have a website). I believe the real enthusiasts make jam or jelly
from the pods. I'd love to try, but I'm too lazy.

Mike.


  #4  
Old 19-09-2004, 10:15 AM
Registered User
 
First recorded activity by GardenBanter: Sep 2004
Location: Kent
Posts: 8
Default

Quote:
Originally Posted by Matthew Durkin
Can I collect the pods from my Fuschias and grow them from seed next spring?
They laster outside last winter but I think I was lucky!
If not, can I take cuttings, and what is the best way to do this? I'd like
more than last year as I'm going to put some in my hanging baskets...
Thanks,
Matthew
Cuttings is the most reliable (and easy) way to get more plants. Take them now and watch them sprout.

If your fuschias are medium to small flowered, they'll be good and hardy and easily survive outside - provided the roots don't freeze, same as most plants. The bigger and showier the flowers the less hardy, rough rule of thumb.
  #5  
Old 19-09-2004, 01:37 PM
kathleen syson
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Posts: n/a
Default

I have several plants dotted around the garden. As previous respondent
says, smaller flowers tend to be hardier. I have loads in LARGE pots and at
the moment I have numerous cuttings in a glass of water in the window ledge.
Don't change the water; just top it up, remove any flowers which form and
you will see the roots start to grow. I always pot mine up when there's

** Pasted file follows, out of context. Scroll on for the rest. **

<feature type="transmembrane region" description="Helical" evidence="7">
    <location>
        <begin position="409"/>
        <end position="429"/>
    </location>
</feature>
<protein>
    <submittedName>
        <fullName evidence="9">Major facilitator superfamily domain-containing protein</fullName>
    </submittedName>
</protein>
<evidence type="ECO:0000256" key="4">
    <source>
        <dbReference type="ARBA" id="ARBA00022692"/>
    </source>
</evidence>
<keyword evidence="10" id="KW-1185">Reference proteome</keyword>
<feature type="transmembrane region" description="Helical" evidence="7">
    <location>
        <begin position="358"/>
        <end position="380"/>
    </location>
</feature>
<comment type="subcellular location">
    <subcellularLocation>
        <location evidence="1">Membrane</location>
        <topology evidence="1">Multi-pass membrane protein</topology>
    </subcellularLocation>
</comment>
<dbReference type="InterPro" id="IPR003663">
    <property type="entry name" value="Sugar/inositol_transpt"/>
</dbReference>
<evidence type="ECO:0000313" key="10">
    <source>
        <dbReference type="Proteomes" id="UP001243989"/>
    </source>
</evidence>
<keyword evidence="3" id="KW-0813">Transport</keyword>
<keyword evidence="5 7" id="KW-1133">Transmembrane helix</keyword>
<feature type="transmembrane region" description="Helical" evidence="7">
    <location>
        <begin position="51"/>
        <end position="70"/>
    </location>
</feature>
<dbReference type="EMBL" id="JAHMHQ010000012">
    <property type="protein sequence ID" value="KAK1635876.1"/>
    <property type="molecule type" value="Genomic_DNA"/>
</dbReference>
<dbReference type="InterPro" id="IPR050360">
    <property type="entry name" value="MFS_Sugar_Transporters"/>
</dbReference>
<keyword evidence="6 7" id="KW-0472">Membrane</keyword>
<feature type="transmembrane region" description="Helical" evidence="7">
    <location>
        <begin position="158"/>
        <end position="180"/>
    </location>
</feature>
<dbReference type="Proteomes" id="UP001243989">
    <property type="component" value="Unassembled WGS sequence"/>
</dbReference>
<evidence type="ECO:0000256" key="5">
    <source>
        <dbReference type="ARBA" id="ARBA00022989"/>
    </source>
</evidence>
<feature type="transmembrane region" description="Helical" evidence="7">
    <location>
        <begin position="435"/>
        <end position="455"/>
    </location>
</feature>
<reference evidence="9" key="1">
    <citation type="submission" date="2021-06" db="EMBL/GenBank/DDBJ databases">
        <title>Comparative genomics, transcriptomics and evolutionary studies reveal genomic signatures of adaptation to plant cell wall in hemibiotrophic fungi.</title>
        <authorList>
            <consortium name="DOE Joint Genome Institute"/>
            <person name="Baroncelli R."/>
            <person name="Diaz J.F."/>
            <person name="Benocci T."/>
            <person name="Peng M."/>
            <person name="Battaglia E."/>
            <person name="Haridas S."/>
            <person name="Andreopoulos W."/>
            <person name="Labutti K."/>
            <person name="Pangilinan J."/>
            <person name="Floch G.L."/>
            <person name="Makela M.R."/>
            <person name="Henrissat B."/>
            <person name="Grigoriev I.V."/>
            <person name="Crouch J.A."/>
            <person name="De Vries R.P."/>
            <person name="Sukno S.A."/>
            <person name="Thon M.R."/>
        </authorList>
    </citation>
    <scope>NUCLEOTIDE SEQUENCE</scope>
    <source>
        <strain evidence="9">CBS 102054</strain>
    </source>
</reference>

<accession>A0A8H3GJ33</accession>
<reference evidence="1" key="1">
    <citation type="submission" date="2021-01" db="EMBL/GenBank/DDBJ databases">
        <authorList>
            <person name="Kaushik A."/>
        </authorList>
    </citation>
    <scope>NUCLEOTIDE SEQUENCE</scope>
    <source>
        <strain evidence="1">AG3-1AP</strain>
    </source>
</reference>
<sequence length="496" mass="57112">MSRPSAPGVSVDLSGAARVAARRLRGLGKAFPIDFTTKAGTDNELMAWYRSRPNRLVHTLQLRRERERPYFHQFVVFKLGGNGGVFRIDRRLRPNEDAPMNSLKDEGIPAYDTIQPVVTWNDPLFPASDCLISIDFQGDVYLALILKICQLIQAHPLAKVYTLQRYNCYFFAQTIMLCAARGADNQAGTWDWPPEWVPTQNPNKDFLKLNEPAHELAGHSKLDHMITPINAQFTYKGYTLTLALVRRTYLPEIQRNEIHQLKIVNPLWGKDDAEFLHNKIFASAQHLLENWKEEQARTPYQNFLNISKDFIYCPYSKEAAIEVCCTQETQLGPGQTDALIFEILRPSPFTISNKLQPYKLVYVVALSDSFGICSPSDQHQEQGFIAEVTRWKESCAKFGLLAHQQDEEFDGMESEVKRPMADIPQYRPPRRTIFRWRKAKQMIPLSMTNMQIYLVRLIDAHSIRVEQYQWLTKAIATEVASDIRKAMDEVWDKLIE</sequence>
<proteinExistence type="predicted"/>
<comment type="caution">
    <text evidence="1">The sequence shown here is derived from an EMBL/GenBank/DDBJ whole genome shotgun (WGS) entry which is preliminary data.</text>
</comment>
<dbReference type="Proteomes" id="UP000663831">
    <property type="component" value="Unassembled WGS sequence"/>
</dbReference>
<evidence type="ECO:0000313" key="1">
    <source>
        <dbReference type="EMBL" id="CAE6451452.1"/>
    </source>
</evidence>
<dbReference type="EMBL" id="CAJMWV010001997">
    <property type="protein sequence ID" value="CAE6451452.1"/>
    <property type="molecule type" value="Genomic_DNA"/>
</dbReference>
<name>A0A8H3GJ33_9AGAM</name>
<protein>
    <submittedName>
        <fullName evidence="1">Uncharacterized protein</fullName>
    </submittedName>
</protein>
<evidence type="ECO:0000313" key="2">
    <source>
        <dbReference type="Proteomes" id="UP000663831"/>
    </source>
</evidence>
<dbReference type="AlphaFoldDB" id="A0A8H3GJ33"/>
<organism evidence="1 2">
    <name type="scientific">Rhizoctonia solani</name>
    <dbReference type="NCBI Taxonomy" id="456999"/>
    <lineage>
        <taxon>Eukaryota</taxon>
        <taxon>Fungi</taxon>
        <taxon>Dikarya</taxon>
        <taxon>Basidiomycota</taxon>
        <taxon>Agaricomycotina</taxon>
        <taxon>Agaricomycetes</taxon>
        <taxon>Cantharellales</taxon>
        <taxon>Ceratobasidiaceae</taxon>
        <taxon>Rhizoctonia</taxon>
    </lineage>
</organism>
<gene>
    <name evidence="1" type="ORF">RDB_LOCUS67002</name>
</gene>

plenty of roots and then put them in compost and keep them either in window
ledges through the winter or in my shed. I get more and more each year.
Chakoteya wrote in message ...

Matthew Durkin Wrote:
Can I collect the pods from my Fuschias and grow them from seed next
spring?
They laster outside last winter but I think I was lucky!
If not, can I take cuttings, and what is the best way to do this? I'd
like
more than last year as I'm going to put some in my hanging baskets...
Thanks,
Matthew


Cuttings is the most reliable (and easy) way to get more plants. Take
them now and watch them sprout.

If your fuschias are medium to small flowered, they'll be good and
hardy and easily survive outside - provided the roots don't freeze,
same as most plants. The bigger and showier the flowers the less hardy,
rough rule of thumb.


--
Chakoteya